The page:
Magazines, Travel and Middlebrow Culture in Canada 1925-1960

Magazine name: Canadian Home Journal
Years: 1905-1958
City: Toronto
Publisher: Consolidated Press Ltd.
Language: English

Downloadable files:
Table of contents, September, 1930. Link to PDF (~1mb)
Table of contents, January, 1931. Link to PDF (~1mb)
Table of contents, March, 1932. Link to PDF (~1mb)
Table of contents, April, 1932. Link to PDF (~1mb)
Index of advertisers, August, 1951. Link to PDF (~1mb)
Full issue, August, 1932. Link to PDF (28mb) Note: As the pdf contains internal links, it is best viewed in Adobe Reader (Win/Mac) or Preview (Mac). Right-click on the PDF to download it and view it this way. See also our Canadian Home Journal materials on the CWRC repository.

The Canadian Home Journal (1910-1958, published as The Home Journal 1905-1910) is less famous than Chatelaine, yet it offers fascinating insights into how mainstream periodicals addressed female readers, promoted Canadian authors, and circulated advertisements for consumer products.  Whilst the layout, selection of contents, and advertisements in the Journal and Chatelaine were nearly identical, the way in which the Journal addressed its readers suggests that it appealed primarily to residents of Ontario, and that it aimed to reach an older demographic.  The Journal was also more overtly religious, publishing pieces by ministers and referring to religious authorities regarding questions of child-rearing, marriage, and community.  Like Chatelaine, the Journal  was strongly committed to promoting the works of Canadian authors, although its importance to literary history has been rather underestimated. It published many authors who were popular novelists in their own time (such as Louis Arthur Cunningham and Leslie Gordon Barnard), as well as several who have since become part of the Canadian canon (Mazo de la Roche, L.M. Montgomery, Martha Ostenso).

The Canadian Home Journal had a variety of owners in its early years, but eventually became part of Consolidated Press, which also published Saturday Night. It had a healthy readership: in 1925, the Journal had 68 000 net paid subscribers (Sutherland 156), and this number doubled to 132 000 by 1930 (Sutherland 160).  In 1940, monthly circulation was listed as 260 000 (‘Twenty-five Years Ago!’ Nov. 1940 2), and this figure rose to roughly 500 000 households throughout the 1950s (Sutherland 249). The periodical consistently attracted the advertising it needed to stay in print, but its profits did not satisfy multi-millionaire Jack Kent Cooke, who purchased the magazine in 1952 only to sell it to the Maclean Publishing Co. in 1958.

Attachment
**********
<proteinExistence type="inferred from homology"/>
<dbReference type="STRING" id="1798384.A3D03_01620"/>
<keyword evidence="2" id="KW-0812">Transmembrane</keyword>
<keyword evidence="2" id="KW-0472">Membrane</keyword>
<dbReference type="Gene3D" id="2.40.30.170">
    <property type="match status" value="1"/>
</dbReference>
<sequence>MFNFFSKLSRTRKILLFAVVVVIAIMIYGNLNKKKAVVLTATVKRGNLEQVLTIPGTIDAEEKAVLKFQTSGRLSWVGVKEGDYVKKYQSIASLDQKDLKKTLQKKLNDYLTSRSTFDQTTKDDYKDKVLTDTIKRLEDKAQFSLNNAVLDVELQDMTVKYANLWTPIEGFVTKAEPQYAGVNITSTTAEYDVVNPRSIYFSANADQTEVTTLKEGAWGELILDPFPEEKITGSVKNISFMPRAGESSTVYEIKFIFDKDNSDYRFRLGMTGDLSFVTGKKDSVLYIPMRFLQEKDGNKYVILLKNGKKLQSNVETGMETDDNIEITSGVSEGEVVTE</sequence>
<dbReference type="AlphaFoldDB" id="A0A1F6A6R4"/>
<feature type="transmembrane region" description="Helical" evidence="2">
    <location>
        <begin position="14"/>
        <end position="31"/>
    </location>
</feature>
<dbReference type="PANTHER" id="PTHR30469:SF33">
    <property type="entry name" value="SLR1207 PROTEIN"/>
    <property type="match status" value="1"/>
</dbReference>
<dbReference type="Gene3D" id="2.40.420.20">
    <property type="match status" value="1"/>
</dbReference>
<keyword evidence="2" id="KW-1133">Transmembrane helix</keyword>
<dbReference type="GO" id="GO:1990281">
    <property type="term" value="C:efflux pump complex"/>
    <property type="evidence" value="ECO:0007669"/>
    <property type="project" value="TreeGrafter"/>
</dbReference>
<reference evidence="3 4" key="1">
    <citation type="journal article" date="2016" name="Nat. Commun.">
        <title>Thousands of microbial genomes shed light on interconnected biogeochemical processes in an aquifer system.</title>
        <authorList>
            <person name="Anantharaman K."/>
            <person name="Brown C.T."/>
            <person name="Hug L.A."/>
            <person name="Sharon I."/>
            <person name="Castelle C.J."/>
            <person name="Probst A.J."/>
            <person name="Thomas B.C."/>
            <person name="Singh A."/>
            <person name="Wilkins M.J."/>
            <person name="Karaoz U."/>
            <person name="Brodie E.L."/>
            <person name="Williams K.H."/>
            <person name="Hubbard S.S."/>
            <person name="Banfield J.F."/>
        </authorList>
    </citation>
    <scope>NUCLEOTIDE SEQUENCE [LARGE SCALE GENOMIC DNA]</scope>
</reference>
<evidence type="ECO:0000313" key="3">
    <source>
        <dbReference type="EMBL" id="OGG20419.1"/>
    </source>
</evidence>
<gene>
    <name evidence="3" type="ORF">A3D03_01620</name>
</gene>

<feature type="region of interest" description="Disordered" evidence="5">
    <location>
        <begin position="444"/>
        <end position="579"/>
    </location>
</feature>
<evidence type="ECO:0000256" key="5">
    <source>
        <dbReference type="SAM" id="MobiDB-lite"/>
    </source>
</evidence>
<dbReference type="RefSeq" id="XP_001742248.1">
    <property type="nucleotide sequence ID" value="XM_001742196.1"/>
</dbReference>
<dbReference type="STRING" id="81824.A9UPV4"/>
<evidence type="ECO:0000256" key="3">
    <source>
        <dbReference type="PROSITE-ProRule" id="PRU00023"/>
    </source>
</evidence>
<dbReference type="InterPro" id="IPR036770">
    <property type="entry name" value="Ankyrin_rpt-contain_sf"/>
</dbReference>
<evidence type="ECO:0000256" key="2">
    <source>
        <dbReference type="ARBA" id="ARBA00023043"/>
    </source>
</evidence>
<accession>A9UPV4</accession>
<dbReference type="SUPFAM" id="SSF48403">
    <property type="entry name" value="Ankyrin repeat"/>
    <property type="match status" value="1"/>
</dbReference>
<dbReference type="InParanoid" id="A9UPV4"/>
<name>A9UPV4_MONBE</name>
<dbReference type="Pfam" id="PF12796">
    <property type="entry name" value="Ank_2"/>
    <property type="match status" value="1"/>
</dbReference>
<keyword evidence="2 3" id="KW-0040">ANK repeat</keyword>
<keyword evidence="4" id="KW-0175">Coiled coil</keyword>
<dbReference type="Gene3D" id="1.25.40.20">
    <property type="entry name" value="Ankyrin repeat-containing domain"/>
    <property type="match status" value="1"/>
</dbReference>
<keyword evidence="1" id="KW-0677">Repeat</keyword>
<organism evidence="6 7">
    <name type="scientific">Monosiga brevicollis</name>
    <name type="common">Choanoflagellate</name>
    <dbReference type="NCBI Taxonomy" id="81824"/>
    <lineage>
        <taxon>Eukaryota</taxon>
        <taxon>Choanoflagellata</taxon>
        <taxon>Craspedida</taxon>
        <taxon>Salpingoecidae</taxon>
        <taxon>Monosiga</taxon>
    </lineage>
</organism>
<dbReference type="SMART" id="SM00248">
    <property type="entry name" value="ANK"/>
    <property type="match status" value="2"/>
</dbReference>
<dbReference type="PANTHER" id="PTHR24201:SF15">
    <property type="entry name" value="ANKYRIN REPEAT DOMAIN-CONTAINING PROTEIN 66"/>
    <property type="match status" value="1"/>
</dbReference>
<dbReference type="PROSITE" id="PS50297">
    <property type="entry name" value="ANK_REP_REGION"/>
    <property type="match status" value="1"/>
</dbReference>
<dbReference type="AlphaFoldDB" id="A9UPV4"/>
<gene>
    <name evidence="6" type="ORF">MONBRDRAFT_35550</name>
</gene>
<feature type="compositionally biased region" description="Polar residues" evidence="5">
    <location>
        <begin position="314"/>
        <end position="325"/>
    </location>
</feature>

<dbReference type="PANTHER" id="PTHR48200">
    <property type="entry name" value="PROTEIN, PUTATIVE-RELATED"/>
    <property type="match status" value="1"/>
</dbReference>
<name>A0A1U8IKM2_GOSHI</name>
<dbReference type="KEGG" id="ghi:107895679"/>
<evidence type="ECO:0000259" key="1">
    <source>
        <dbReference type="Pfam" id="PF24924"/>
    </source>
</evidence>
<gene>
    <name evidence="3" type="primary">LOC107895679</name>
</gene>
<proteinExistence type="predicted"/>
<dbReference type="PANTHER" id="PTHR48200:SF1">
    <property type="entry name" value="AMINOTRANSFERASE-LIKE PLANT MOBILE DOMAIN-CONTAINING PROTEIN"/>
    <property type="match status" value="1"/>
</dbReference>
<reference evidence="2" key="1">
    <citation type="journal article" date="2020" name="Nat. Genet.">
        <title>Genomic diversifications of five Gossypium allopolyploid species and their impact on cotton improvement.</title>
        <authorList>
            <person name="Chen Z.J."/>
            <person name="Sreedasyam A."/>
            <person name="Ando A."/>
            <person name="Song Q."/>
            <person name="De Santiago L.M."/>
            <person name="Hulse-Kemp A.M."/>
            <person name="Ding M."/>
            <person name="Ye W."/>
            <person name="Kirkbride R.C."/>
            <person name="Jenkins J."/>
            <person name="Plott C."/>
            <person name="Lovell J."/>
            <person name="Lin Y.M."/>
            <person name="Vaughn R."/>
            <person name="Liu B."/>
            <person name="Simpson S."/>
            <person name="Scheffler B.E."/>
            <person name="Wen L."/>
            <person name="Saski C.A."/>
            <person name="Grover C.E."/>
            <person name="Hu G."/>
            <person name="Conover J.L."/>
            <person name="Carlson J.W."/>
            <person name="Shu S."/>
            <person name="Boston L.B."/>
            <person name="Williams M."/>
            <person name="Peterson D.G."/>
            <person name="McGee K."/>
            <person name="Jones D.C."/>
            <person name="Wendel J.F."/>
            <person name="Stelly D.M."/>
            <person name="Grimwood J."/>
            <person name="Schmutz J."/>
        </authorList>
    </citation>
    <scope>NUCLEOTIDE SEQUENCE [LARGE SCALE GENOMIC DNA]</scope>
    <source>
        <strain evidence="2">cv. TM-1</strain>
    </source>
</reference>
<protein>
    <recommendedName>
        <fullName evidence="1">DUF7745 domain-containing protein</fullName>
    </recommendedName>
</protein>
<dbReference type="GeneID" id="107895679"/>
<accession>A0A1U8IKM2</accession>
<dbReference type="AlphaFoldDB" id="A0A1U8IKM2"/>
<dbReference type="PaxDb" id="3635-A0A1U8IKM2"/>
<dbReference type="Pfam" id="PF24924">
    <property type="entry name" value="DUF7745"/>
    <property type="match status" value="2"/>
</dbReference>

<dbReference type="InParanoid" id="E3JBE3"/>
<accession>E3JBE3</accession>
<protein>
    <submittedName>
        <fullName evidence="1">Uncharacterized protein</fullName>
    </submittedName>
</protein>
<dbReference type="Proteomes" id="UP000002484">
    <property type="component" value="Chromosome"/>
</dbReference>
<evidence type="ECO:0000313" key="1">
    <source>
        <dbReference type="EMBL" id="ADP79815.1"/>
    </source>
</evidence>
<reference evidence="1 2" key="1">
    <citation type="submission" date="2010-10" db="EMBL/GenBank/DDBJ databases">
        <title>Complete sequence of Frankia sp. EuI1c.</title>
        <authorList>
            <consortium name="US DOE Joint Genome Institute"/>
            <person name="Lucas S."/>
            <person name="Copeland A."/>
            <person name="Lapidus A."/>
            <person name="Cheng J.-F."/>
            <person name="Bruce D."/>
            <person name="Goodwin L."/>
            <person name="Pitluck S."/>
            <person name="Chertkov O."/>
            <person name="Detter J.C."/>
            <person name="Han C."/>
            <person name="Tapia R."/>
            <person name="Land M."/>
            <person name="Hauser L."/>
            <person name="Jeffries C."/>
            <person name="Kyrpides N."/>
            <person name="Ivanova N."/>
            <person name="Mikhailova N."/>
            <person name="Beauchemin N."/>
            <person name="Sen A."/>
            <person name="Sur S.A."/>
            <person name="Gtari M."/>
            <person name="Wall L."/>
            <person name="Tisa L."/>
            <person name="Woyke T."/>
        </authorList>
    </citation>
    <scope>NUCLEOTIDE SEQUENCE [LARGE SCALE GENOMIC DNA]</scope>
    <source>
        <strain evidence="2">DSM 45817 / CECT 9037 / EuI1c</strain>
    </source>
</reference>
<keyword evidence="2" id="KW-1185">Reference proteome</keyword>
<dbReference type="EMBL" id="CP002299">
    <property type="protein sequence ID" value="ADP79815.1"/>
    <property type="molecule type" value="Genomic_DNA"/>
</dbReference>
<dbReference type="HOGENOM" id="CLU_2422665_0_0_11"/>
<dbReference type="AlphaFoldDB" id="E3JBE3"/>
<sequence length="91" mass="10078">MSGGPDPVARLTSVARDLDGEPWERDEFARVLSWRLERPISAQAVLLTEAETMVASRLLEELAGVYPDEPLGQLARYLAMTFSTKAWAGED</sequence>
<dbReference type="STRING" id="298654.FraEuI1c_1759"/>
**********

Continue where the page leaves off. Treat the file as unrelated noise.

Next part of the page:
In comparison with the other three Anglophone magazines included in this project, the Journal, was less focused on travel—yet, ideas about foreign cultures did figure prominently, most notably through features on the Royal Family.  The 1949 piece “They’re a Happy Family,” by Mollie McGee, showcased the royal family at home in Buckingham Palace, whilst the 1947 article “Princess Elizabeth Comes of Age” by Grace Garner, discussed the princess’s wardrobe for a trip to South Africa.  In both instances, visiting a faraway place was presented as a fantasy, one that was underwritten by notions of class and comfort.  Moreover, the Journal hinted that desire to be well-dressed or spend a few quiet hours with one’s family in the garden were desires shared by readers and Royals alike, thus rendering the foreign familiar—even domestic.

For full references, see our Bibliography page

Please see our timeline to learn more about Canadian Home Journal’s editors and owners

 

Accessing the magazine

Relatively complete print runs of the Canadian Home Journal are available at the Thomas Fisher Rare Book Library (University of Toronto) and at Library and Archives Canada.  Full runs on microfilm are available at both of these libraries, amongst others.  Print copies dating from 1938-58 are also available in the stacks at Robarts Library (University of Toronto). Some issues from 1909-12 and 1918-22 are online in the Internet Archive. See also the issues and selections we have uploaded to the CWRC repository.


  • August 1930

  • September 1930

  • October 1930

  • November 1930

  • December 1930

  • June 1931
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